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The Undertaking
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Jenn | 223 comments Mod
Post your thoughts about The Undertaking here!


Julie Place | 87 comments Just finished this book it's going to take awhile for me to be able to discuss this. It was well written easy to read and fast paced. It is very eye opening is all I can really say right now...


Julie Place | 87 comments Ok no that it's July I can post my thoughts...and it's probably not all of them so I can't wait to hear what everyone else thinks. Might be some spoilers so just an FYI

So in general I guess you can't hate the characters for supporting their country. They thought they were fighting for the right thing right?

Peter still did things that no decent human being would do like kicking people including old women and children out of their homes and stealing their food. Though from Peters point I guess he was doing a lot of that for his own survival. My biggest thing with him was how he was able to walk away from his wife after finding out she kept and wanted to keep a child that was conceived when she was raped by their enemies

Katherine was probably the most level headed character. She questioned her father and husband from the beginning almost about their views. And she got to the point where she realized what her country was doing or did maybe wasn't as right as most of Germany thought. I honestly don't know how she survived everything she endured.

Mr. Spinell the ultimate follower. With no back bone. He followed the doctor and believed everything he and the doctor were doing was ok. Than after the war and the British were in the country h was thankful and thought the British were doing the best thing for their country. And was he really ok with taking/stealing an apartment and the belongings of a Jewish family that were forcibly removed from their home? Where were his morals? And do onto others as you would have done onto you? I was very frustrated with him throughout the book!

Mrs. Spinell was just over a weak person to me. I get that losing a son is the most horrible thing a mother could suffer but she disappeared from the family after he died even though she had a husband, daughter and grandchild who needed her too.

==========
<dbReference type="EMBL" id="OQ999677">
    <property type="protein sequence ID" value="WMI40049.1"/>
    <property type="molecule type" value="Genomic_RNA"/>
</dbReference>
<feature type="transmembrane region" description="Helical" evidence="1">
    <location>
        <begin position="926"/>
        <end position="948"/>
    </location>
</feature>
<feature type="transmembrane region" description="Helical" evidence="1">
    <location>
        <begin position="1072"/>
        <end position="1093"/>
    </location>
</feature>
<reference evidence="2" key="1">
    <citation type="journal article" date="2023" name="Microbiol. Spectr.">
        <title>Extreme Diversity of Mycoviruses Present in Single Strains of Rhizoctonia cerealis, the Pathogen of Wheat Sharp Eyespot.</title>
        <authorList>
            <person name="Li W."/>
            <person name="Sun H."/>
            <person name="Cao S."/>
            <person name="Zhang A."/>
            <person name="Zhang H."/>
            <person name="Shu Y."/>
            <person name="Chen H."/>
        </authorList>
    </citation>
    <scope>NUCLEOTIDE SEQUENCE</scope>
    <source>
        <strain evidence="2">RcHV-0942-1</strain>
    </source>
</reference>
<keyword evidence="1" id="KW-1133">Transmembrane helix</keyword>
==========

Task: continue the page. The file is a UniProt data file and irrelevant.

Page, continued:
I guess growing up and learning about WWII I never thought about the people that fought for the Germans and Hitlers movement. So learning that there was so much suffering and cruelty on both sides was shocking and very eye opening to me even though it probably shouldn't have been.


Jenn | 223 comments Mod
I haven't started the book, but I'm looking forward to it. My husband's grandmother, who was a young woman living in Nazi Germany, wrote a book (through her daughter) about her experiences. I remember, when I read it, being struck by the... the normalcy of the German people. How alike they are to us. My grandmother-in-law said that she wasn't aware, at the time, of the genocide happening in her country. She didn't know about it until the day after the Germans lost the war, when someone got on the radio stations and informed everyone of what the government had been doing. I'm sure her ignorance had a lot to do with her age---she was a very sheltered teenager. But, yeah, it's creepy to think about.


message 5: by Mel (last edited Jul 22, 2016 08:24PM) (new) - rated it 4 stars

Mel | 47 comments Mod
Rating: 4.0
*3.5 but rounded up base on ending.
Reason:
Despite being fast paced, 'The Undertaking' was easy for me to put down. I suspect this comes down to my emotional investment as a reader and my level of curiosity for how the story will resolve. So although I finished it in record time, it would be misleading to attribute the speed to voracity.


Things I liked:
1- As stated, the end. (The resolution for Katharina and Peter to be more specific.) Here is were their character's differences shine, I think. Honest Pragmatic Katharina and Hopeful Idealist Peter. The choices they make through out the story culminate in the resolution. From where I'm sitting, this looks like a happy ending. (I get that I sit in a dark room with poor ventilation, but what do you expect? I'm a writer. This is where I feel most at home.)
2- Historical details. Lets face it, war is hell and not just for those getting shot at. This story illustrates that by a divide in order to conquer method: The City of Berlin Elite vs the Russian front drudges. Magee does a good job of presenting both worlds and making them feel realistic, not placating the reader with wish fulfillment in the fictional landscape.